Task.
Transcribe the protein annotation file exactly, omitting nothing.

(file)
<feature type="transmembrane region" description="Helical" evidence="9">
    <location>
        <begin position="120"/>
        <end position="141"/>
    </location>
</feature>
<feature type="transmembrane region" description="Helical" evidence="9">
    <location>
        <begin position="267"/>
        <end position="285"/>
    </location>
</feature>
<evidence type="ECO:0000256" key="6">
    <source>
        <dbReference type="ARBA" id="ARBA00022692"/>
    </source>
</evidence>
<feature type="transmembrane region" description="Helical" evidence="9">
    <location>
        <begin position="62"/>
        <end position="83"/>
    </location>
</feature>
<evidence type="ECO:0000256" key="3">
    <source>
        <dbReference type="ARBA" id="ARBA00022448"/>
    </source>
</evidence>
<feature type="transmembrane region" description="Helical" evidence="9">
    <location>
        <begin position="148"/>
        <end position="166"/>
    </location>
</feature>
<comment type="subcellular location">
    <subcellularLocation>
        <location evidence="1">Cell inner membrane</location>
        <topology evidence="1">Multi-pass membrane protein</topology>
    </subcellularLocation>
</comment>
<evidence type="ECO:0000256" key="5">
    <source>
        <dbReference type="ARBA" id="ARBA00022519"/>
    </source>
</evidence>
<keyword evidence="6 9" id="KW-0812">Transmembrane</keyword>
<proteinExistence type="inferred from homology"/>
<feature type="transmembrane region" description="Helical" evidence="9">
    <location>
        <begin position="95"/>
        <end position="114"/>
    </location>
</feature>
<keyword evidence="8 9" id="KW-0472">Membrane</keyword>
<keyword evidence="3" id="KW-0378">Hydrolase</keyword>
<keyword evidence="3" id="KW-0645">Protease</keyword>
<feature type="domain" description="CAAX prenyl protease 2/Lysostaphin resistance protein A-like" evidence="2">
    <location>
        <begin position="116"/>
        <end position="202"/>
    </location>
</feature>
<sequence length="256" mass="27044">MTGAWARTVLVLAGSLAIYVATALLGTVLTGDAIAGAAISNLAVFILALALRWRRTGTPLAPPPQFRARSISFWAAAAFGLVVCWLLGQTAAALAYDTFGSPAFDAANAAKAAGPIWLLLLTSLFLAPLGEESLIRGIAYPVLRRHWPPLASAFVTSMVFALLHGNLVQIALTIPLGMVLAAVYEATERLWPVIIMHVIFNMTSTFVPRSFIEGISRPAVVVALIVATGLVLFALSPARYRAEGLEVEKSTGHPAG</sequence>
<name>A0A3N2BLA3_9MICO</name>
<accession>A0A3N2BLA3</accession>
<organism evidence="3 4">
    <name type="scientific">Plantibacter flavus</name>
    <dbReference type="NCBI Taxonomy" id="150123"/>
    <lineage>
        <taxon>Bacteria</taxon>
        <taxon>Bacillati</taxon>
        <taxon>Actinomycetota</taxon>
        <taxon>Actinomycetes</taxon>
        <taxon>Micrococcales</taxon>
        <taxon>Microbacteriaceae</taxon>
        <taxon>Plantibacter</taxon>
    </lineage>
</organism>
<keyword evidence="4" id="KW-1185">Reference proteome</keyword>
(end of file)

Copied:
<feature type="transmembrane region" description="Helical" evidence="9">
    <location>
        <begin position="120"/>
        <end position="141"/>
    </location>
</feature>
<feature type="transmembrane region" description="Helical" evidence="9">
    <location>
        <begin position="267"/>
        <end position="285"/>
    </location>
</feature>
<evidence type="ECO:0000256" key="6">
    <source>
        <dbReference type="ARBA" id="ARBA00022692"/>
    </source>
</evidence>
<feature type="transmembrane region" description="Helical" evidence="9">
    <location>
        <begin position="62"/>
        <end position="83"/>
    </location>
</feature>
<evidence type="ECO:0000256" key="3">
    <source>
        <dbReference type="ARBA" id="ARBA00022448"/>
    </source>
</evidence>
<feature type="transmembrane region" description="Helical" evidence="9">
    <location>
        <begin position="148"/>
        <end position="166"/>
    </location>
</feature>
<comment type="subcellular location">
    <subcellularLocation>
        <location evidence="1">Cell inner membrane</location>
        <topology evidence="1">Multi-pass membrane protein</topology>
    </subcellularLocation>
</comment>
<evidence type="ECO:0000256" key="5">
    <source>
        <dbReference type="ARBA" id="ARBA00022519"/>
    </source>
</evidence>
<keyword evidence="6 9" id="KW-0812">Transmembrane</keyword>
<proteinExistence type="inferred from homology"/>
<feature type="transmembrane region" description="Helical" evidence="9">
    <location>
        <begin position="95"/>
        <end position="114"/>
    </location>
</feature>
<keyword evidence="8 9" id="KW-0472">Membrane</keyword>
<keyword evidence="3" id="KW-0378">Hydrolase</keyword>
<keyword evidence="3" id="KW-0645">Protease</keyword>
<feature type="domain" description="CAAX prenyl protease 2/Lysostaphin resistance protein A-like" evidence="2">
    <location>
        <begin position="116"/>
        <end position="202"/>
    </location>
</feature>
<sequence length="256" mass="27044">MTGAWARTVLVLAGSLAIYVATALLGTVLTGDAIAGAAISNLAVFILALALRWRRTGTPLAPPPQFRARSISFWAAAAFGLVVCWLLGQTAAALAYDTFGSPAFDAANAAKAAGPIWLLLLTSLFLAPLGEESLIRGIAYPVLRRHWPPLASAFVTSMVFALLHGNLVQIALTIPLGMVLAAVYEATERLWPVIIMHVIFNMTSTFVPRSFIEGISRPAVVVALIVATGLVLFALSPARYRAEGLEVEKSTGHPAG</sequence>
<name>A0A3N2BLA3_9MICO</name>
<accession>A0A3N2BLA3</accession>
<organism evidence="3 4">
    <name type="scientific">Plantibacter flavus</name>
    <dbReference type="NCBI Taxonomy" id="150123"/>
    <lineage>
        <taxon>Bacteria</taxon>
        <taxon>Bacillati</taxon>
        <taxon>Actinomycetota</taxon>
        <taxon>Actinomycetes</taxon>
        <taxon>Micrococcales</taxon>
        <taxon>Microbacteriaceae</taxon>
        <taxon>Plantibacter</taxon>
    </lineage>
</organism>
<keyword evidence="4" id="KW-1185">Reference proteome</keyword>